The WWA BIM Manual home page describes Why, What and When we model design elements in BIM in a somewhat vague and conceptual way. Understanding this concept is incredibly critical though, since designs change throughout the various phases of the process.
We can not get away with not showing elements simply because we don’t know exactly what they are. A BIM process is centered around exploring what elements are and developing them in a circular process. We can take a basic idea or concept and explore massing to detailed iterations in a very fluid way; and if done correctly, we can either start over or go to final documentation with little or no time loss.
The perfect example of this work flow and level of detail is cabinetry. Cabinet and built-in elements are not only dependent on the phase, but also the design for the best way to model them and when to add the details.
A flush panel euro style cabinet may be best modeled using morphs from the onset. A more shaker style cabinet with overlay panels may be best suited for cabinet objects with preset doors or custom door components. An inset frameless cabinet with recessed panels may be best modeled with walls and doors.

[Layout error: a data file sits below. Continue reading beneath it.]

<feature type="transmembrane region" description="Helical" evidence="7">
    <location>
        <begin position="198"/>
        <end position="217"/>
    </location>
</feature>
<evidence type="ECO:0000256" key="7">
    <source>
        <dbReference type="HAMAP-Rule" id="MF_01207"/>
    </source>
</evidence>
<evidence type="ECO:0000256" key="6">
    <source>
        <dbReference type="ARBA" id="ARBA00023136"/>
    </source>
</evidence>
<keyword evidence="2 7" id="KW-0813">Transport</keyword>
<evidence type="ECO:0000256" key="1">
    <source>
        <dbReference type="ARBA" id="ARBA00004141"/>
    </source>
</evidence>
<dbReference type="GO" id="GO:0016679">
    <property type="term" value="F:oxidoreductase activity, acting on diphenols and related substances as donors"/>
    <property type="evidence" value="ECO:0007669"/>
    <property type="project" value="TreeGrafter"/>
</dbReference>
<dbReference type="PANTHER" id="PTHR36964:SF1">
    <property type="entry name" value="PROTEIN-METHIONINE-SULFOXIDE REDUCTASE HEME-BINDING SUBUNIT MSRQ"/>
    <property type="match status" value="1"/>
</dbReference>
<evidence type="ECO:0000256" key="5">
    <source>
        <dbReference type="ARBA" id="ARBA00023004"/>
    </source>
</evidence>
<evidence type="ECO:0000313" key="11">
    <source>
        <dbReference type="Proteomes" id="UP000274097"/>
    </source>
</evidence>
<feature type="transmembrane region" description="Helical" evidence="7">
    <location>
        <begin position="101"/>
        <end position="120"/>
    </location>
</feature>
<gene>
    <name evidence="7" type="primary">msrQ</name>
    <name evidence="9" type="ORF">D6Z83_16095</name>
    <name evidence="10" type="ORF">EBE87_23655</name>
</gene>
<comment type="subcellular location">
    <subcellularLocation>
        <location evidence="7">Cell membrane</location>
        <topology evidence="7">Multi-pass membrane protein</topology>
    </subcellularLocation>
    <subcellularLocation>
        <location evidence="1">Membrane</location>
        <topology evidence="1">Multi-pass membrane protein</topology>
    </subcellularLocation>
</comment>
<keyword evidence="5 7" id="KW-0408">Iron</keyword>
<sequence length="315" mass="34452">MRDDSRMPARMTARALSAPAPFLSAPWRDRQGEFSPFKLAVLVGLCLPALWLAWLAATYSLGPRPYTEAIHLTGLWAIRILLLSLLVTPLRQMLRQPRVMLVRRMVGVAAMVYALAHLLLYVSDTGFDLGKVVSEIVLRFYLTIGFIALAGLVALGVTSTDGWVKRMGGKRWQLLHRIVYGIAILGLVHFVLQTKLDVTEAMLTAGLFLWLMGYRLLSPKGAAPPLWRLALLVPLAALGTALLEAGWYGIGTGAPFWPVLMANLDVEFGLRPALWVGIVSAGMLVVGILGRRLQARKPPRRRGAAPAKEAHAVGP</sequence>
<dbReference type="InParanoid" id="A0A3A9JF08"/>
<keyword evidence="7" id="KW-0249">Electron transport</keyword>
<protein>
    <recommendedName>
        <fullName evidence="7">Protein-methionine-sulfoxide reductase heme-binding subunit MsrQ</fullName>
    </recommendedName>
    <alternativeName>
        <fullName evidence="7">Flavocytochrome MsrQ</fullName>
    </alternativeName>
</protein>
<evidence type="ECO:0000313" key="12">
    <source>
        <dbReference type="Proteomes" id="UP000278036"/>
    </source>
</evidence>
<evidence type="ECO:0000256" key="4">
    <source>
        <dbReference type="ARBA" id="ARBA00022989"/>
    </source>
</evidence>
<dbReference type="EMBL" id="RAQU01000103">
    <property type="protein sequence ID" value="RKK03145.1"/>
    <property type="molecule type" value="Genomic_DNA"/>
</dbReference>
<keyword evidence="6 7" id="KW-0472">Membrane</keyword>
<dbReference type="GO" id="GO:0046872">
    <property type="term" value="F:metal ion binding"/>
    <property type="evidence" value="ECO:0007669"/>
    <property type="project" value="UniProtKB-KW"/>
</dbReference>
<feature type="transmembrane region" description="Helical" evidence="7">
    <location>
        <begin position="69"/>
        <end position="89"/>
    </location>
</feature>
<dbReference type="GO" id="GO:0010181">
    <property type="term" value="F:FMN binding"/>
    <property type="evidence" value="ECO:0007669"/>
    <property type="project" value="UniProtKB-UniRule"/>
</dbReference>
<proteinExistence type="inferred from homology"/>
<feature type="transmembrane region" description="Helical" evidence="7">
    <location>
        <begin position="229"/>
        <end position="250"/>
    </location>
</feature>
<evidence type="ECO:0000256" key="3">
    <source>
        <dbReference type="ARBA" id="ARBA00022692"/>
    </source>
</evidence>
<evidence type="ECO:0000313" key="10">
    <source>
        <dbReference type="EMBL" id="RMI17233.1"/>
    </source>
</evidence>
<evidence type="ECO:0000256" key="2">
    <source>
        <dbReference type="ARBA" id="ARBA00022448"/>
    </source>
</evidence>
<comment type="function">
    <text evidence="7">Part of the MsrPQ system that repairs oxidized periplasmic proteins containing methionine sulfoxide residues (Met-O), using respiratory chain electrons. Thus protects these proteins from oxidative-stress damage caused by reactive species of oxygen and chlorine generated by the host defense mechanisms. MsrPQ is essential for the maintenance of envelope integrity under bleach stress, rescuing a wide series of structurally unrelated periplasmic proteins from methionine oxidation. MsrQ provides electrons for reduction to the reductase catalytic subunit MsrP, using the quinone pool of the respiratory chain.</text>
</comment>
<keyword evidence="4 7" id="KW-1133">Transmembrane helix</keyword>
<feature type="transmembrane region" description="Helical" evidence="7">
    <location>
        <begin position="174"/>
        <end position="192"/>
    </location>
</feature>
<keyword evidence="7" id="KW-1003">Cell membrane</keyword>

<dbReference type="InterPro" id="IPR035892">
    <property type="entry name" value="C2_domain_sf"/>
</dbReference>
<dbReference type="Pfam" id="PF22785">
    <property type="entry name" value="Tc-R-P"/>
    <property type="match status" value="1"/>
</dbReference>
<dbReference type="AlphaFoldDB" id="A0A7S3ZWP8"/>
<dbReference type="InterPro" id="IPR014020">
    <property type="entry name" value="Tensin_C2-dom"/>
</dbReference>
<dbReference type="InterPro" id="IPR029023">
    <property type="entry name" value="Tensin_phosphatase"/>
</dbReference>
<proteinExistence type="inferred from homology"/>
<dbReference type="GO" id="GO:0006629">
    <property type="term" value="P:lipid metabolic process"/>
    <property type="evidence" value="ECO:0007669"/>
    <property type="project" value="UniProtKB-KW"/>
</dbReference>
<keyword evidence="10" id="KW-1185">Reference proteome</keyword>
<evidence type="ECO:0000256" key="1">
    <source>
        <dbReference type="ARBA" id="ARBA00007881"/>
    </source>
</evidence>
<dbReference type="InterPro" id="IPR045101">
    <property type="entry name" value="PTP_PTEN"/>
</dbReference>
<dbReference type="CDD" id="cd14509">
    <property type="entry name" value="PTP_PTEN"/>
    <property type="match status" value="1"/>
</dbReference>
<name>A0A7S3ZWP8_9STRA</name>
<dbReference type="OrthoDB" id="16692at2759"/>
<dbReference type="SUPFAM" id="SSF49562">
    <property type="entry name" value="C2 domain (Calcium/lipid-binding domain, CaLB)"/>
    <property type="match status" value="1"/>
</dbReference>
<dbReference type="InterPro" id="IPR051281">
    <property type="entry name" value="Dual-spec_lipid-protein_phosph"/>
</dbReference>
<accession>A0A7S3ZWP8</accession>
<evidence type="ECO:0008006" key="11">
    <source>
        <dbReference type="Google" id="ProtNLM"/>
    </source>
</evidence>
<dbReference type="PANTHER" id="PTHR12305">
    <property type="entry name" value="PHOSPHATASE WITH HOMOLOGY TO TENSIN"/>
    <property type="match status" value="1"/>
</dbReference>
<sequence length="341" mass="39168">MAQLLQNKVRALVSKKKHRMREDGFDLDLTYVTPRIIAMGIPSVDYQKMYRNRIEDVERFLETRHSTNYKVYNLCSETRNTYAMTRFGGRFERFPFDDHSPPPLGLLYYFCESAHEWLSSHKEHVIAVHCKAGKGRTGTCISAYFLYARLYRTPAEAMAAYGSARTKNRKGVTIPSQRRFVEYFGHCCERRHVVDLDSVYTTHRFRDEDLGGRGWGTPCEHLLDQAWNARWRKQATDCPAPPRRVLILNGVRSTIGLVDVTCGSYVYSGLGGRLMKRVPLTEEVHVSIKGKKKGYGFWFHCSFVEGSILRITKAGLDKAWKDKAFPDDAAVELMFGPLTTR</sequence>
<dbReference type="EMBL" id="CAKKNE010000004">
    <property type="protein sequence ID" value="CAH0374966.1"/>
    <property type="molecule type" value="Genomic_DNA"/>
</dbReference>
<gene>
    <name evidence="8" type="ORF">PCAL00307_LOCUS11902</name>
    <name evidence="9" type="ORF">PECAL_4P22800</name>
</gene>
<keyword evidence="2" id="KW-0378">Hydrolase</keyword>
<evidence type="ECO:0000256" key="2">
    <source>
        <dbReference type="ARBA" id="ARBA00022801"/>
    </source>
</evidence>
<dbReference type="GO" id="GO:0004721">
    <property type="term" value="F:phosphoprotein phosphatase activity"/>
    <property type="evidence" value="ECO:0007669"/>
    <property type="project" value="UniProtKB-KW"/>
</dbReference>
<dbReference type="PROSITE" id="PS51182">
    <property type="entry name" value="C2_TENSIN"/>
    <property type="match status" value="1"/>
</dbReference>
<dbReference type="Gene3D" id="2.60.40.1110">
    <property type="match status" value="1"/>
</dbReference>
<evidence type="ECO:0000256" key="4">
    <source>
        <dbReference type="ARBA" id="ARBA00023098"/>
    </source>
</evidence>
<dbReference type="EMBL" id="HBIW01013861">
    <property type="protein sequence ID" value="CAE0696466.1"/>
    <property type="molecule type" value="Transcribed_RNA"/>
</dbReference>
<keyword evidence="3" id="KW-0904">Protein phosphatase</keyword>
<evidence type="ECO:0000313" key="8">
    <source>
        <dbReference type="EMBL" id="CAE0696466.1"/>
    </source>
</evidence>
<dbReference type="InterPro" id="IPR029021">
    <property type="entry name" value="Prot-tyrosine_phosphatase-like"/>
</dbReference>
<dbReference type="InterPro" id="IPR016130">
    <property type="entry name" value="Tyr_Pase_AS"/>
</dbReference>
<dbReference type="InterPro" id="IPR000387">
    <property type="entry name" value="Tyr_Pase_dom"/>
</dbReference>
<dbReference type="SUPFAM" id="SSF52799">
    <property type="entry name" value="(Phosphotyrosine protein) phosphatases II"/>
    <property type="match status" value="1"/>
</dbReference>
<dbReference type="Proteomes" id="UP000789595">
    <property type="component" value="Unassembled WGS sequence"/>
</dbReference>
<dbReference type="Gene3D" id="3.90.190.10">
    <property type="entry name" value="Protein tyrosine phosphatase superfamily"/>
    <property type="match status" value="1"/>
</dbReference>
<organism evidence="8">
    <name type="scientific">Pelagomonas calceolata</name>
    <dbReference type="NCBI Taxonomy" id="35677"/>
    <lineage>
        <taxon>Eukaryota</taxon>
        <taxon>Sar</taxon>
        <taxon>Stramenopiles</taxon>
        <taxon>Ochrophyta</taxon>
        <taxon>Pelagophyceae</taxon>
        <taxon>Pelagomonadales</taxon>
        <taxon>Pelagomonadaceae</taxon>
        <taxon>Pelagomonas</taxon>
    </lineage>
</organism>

The important thing to note is that the IDEA portion (LOD 100: Basic shape/size), should always be modeled as basically as possible. This ensures that we do not need to know what style or type the element is at first to at least represent that the idea exists. The process to final documentation should be as gradual as possible, even if we need to show higher level of detail than the current phase warrants.
In the style/process example illustrated above, a cabinet type and door style could easily be transitioned to any other design, with little extra time spent on redoing model elements.
This is also one reason that objects (GDL based elements) offer more flexibility than massing or modeling with individual elements, such as morphs, slabs, walls, beams, columns. With GDL doors or cabinets for example, the door style can be changed globally by simply overwriting or replacing the door panel on all cabinets.
To change a door panel or cabinet type on a single morph element or collection of slabs, beams and columns, significant time needs to be invested into revisiting each cabinet elevation and making individual changes to each.